A symbol possesses power, either personal or historical; personal by virtue of its ability to evoke deep feelings in an individual, historical though the grant of authority to an institution to interpret it for many. In either case, the closer in time the physical symbol is to the original experience, the clearer and more direct is its message, the more powerful and compelling its voice. The further in time from the experience the more remote and inaccessible its message, the more muted and mysterious its voice. Because of the effect of time on its impact, a symbol undergoes an organic process or life cycle that is as immutable and inevitable for it as for other living things.
Beginning with its birth as the embodiment of an inner experience it declines through a succession of stages. The first of these stages of decline I describe as Understanding. To those who were not included in the original experience, a chance to enter the heart of that experience is granted through a combination of personal effort and the grace of a teacher. A symbol can be maintained at this level as long as the torch of understanding is passed from teacher to disciple in an unbroken lineage.
The second stage of decline I call Interpretation. In this stage the continuity of Understanding fails, the original experience passes into the realm of idea and concept, and its significance is a subject of debate. In this stage the symbol is still regarded with awe and treated with reverence.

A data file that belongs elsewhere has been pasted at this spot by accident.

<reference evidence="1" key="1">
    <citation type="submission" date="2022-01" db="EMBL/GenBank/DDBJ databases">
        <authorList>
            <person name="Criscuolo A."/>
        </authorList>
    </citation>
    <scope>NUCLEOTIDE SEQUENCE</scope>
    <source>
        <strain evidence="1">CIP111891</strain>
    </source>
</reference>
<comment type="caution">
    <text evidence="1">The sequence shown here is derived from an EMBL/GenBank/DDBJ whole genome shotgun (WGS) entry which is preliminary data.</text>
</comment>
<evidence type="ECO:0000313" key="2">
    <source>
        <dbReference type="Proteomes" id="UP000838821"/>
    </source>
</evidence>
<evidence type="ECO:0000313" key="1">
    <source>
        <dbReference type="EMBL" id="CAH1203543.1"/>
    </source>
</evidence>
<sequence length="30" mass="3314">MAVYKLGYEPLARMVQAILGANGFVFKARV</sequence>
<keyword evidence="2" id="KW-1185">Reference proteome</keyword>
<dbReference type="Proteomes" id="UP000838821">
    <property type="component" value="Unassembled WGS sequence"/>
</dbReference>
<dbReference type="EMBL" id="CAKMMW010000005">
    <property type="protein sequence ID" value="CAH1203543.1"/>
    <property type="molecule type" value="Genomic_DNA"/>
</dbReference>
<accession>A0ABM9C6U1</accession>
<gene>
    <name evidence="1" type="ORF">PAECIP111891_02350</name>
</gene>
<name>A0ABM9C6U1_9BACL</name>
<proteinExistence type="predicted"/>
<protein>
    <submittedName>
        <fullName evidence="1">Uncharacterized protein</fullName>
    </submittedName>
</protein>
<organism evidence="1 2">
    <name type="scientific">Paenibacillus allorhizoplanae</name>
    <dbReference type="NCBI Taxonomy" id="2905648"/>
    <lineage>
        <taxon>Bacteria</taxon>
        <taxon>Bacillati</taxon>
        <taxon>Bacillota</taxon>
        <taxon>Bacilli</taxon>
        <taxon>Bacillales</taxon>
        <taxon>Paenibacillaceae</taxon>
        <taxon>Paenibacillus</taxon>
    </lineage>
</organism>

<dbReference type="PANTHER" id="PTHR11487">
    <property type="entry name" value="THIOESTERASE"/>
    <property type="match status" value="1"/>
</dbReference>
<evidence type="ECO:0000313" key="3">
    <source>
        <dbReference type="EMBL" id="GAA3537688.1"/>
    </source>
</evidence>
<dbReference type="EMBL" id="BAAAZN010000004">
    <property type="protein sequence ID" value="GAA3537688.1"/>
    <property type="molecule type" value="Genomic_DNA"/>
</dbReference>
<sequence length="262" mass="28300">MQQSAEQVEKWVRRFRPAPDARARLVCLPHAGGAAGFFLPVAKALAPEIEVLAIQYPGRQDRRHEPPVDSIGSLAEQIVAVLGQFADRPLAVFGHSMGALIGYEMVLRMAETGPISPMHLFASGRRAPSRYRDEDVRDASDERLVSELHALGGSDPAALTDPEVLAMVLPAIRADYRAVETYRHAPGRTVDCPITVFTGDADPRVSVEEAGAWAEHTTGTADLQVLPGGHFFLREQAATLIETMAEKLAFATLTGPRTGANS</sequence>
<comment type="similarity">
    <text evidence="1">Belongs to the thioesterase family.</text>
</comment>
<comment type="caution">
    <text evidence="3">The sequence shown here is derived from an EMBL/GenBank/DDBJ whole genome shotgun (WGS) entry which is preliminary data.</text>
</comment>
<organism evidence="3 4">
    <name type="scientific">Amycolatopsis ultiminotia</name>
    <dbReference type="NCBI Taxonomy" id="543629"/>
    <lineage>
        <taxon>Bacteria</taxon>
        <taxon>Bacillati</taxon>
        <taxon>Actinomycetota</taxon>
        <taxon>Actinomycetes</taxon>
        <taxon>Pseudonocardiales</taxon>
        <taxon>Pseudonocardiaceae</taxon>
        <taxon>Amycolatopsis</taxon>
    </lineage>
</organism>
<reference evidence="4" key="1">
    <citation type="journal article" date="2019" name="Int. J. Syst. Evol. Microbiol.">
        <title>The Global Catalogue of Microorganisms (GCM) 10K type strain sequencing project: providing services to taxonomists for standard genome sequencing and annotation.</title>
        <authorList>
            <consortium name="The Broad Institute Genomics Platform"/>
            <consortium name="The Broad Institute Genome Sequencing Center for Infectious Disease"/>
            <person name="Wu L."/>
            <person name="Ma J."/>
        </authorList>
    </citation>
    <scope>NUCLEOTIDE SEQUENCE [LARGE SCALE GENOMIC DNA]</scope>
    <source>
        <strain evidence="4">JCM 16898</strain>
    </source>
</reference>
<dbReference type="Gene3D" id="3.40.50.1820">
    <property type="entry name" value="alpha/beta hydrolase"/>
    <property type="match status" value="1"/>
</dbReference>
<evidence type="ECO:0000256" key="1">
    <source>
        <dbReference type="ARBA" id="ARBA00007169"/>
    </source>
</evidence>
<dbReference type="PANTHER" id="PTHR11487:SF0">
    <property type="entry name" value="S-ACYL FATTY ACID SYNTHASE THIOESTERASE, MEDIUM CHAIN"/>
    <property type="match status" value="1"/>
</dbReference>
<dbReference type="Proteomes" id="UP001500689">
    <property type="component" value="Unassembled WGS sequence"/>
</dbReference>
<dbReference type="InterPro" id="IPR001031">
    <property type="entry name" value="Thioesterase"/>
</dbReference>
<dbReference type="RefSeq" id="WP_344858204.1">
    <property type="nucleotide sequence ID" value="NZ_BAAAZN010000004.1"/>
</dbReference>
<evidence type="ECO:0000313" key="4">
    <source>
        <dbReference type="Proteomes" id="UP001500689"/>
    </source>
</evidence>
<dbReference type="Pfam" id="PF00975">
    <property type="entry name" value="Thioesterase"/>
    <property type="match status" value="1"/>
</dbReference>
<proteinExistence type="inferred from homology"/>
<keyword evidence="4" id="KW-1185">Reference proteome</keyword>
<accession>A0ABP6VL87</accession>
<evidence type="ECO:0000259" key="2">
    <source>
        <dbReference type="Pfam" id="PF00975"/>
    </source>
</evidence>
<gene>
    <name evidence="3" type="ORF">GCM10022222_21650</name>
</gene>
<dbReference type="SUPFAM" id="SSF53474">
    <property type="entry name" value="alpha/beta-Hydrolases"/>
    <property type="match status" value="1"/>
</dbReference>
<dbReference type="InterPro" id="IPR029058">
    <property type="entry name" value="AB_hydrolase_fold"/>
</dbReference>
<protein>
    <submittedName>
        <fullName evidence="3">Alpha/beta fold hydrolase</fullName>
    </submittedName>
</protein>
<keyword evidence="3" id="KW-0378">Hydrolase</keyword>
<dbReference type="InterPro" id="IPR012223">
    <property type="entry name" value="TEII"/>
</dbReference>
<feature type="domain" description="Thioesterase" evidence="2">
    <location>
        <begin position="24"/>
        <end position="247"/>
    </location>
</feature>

In the final stage of decline, Interpretation becomes Opinion. The profound early debate over a symbol's meaning eventually descends to the level of casual argument and personal opinion. The symbol falls into disuse as a significant tool of the spirit and becomes an entry in an encyclopedia.
Symbols frequently undergo a kind of rebirth as a vehicle for a later understanding but in such a case there is little connection with the original. An example of this occurs in the world of the occult which is largely built of such reconstituted symbols. These are made to serve modern agendas that bear little or no relationship to the original experiences which gave them birth. That these latter-day revivals have their own energy and value is undeniable. But they can lay no legitimate claim to the ancient power and potency long lost in the organic processes of history.